Monday, September 05, 2011

Temptation
















Genevans are daily shoppers it seems. With little bench space and mostly tiny kitchens, they like their bread fresh every day and purchase what they need for dinner that evening so that it fits into one shopping bag that can be carried on board the tram with minimum hassle.

Except for toilet paper, that is. These same small shoppers seem to like buying their bog rolls by the gross and I've often seen a passenger struggle to fit through the bus doors when tugging a plastic-wrapped multi-pack larger than our sofa.

Perhaps it's to reduce the public shame of flaunting one's personal brand of bathroom butt wipes to a once-a-year event.

Whatever the reason, on most occasions when I'm at Migros with my nanna cart and fold up bags I'll be standing behind someone purchasing a single croissant, two courgettes and - Whallumph! - the strength to lift and bung 144 toilet rolls on the conveyor belt.

My own method of shopping is proving to be rather difficult in this environment because I don't particularly want to spend every damn day at the supermarket and prefer to get it over and done with once a week. Or twice, if we're entertaining and want everything super-fresh.

The checkout staff aren't used to this. Nor are they used to using their arms beyond scanning each product and flinging it to their left. Don't be mistaken; I'm not expecting them to pack my bags but they're beeped through at such a rapid rate that it sees me panic slightly. An automated tennis ball machine operates more languidly than these Migros Mammas do.

I find myself bending over-and-up, over-and-up, over-and-up like an enormous pecking emu as I wildly fling everything into the nanna cart before the pile up falls over the edge. The checkout lady just sits there staring at me like I'm mildly entertaining but not actually a three-dimensional human being in front of her, sweating profusely and hearing several eggs crack in the carton when three tins of tomatoes are thrown in on top. As I'm trying to ignore the slow trickle of yolk over the half-price raspberry yoghurt six pack she'll address my arse: "Vous faire a une carte de migros?"

With sticky egg fingers I'll turn around, smile weakly at her disapproving face before wiping my hands on my jeans, rummaging around in my now pick-pocket (and Kath) unfriendly hand bag for the credit card.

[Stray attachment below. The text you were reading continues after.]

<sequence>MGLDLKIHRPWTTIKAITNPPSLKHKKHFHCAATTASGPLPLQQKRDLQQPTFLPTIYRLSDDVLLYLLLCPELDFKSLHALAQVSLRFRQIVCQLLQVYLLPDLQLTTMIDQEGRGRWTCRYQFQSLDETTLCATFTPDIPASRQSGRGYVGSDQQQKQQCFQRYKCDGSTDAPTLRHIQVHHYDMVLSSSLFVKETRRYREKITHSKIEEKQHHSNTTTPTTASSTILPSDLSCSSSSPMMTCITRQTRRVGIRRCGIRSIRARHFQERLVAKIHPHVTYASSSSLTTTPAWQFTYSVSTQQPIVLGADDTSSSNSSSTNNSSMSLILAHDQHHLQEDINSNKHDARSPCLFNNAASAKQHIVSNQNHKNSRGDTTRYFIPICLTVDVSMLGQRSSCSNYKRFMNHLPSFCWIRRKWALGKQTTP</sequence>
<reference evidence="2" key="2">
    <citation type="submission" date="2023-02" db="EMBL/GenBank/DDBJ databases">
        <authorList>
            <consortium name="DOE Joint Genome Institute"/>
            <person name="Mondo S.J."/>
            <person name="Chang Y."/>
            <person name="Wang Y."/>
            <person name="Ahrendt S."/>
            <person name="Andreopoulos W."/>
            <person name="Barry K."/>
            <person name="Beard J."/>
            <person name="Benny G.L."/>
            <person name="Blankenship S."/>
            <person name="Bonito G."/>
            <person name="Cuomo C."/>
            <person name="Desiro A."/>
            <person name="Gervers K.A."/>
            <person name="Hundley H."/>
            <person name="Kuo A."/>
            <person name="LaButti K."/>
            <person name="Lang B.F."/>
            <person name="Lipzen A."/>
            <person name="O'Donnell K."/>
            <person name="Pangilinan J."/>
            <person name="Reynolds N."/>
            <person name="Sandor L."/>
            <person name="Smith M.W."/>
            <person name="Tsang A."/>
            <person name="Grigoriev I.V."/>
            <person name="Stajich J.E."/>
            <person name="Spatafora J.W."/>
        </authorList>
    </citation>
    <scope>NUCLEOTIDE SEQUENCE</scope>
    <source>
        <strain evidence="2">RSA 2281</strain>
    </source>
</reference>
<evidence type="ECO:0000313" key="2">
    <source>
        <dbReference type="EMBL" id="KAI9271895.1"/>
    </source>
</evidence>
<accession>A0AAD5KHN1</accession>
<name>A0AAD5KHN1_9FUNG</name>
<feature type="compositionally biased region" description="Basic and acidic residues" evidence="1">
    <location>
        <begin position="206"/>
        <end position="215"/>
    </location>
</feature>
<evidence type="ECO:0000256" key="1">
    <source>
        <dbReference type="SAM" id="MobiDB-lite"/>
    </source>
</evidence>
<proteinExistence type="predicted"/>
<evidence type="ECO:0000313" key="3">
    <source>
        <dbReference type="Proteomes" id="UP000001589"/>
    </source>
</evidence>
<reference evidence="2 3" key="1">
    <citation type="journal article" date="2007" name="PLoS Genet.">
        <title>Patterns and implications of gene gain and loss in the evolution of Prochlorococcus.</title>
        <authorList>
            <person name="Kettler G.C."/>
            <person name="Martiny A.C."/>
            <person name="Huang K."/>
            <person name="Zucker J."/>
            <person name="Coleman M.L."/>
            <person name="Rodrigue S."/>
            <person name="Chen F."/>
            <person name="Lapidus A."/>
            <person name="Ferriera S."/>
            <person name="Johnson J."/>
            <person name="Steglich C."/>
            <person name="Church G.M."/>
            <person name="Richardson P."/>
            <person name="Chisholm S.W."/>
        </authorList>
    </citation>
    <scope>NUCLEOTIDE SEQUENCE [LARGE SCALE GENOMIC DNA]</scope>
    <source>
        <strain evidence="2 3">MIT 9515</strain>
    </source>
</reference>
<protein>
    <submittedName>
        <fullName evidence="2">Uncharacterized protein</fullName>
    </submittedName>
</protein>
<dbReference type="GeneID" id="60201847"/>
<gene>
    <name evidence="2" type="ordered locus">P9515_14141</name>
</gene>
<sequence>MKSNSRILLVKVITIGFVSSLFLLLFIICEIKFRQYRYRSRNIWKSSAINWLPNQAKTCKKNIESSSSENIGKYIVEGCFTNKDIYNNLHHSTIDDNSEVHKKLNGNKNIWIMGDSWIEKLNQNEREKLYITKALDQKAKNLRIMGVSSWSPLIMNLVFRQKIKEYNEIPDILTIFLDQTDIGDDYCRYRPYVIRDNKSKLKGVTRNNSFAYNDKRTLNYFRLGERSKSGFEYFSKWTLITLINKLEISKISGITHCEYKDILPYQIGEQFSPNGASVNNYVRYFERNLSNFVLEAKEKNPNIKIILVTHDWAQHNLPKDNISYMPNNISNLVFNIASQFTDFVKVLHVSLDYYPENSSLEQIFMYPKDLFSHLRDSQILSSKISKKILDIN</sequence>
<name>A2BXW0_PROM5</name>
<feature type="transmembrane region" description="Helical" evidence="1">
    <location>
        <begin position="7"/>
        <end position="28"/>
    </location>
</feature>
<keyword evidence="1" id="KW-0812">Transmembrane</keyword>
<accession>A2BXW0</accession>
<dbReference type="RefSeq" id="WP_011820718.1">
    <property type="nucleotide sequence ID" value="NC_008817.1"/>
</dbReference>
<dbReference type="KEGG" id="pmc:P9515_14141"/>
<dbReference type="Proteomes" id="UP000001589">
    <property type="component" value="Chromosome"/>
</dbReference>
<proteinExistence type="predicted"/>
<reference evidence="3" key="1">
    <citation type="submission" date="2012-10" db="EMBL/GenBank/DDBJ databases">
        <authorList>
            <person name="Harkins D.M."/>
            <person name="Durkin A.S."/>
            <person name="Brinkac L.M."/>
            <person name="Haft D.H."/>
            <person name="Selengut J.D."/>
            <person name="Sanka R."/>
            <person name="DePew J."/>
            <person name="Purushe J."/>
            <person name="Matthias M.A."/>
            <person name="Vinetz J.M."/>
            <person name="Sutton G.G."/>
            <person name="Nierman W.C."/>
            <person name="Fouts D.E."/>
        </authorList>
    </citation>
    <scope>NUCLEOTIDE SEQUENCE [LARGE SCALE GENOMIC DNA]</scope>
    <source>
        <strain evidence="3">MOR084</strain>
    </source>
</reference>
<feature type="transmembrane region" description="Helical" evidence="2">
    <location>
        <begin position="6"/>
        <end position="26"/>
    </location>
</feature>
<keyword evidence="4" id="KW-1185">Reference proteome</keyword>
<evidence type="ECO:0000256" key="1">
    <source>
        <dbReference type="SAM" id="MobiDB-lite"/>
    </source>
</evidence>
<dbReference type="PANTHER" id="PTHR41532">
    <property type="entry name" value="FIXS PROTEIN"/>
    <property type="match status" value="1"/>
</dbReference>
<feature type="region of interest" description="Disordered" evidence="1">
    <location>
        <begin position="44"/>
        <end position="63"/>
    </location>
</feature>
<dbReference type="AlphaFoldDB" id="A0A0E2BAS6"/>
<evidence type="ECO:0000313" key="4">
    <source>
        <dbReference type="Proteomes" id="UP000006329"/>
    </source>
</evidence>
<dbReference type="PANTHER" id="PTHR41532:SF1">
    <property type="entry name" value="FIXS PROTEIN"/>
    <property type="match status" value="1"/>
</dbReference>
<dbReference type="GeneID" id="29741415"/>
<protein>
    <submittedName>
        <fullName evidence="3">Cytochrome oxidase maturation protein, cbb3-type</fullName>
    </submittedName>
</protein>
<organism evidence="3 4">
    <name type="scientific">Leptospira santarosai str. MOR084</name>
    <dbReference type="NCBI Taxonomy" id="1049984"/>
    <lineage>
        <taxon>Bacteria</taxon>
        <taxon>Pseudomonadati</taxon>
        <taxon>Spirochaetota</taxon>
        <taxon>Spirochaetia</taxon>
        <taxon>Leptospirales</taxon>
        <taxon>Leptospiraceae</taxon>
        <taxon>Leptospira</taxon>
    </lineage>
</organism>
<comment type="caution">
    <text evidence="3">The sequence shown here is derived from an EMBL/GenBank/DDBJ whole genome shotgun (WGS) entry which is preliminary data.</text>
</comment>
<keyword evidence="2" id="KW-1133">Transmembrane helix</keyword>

Steak doesn't feature. At 60 francs a kilo and usually wrapped in single pieces we just can't justify buying it. Minced beef, I've sadly discovered, is not beef at all, but some form of hackfleisch that consists of three types of meat - one of which is usually horse. Pork gets a look-in when it's half price (26 francs a kilo) and chicken very regularly (22 francs). Proscuitto, at 9 francs per 100 grams, goes a very long way to adding flavour and interest to many meals - most of which feature a tin of tomatoes.

I'm aware that the prices are high in order to subsidise the non-sustainable swiss farming industry but can't comprehend why non-Swiss things such as shampoo, ball point pens, five-pack underpants and dog crunchies are eye-wateringly expensive as well.

And thus, this morning, I thought I'd bent-and-flung, bent-and-flung, bent-and-flung all of my groceries onto the conveyer belt before rushing to the other end to bend-and-fling, bend-and-fling, bend-and-fling them back into the nanna cart before Chuckle Trousers the Checkout Chook started catapulting the next customer's groceries into my pile when I noticed, nestled down in the dark depths of my fetching brown and pink flowery canvas cart a bottle of olive oil and three school lined writing pads.

The oil cost 6 francs and the pads 4 francs. For three very long seconds I contemplated leaving them there. Pretend I didn't see them. I'd never had my cart checked before, so why would it happen now?

But I didn't. "Je suis desolee madame," I wheezed and put them back on the conveyor belt to the annoyance of the woman behind me who'd already flopped down her vacuum sealed packet of rabbit kidneys and container of quark.

The temptation was there, though.

May the first and last time I steal anything be the last truffle left in the fridge*** and the second issue of the Official ABBA Magazine that I 'lost' after Barry H lent it to me in 1977. Sorry, Barry, but you'll be relieved to know that my evil ways are no more.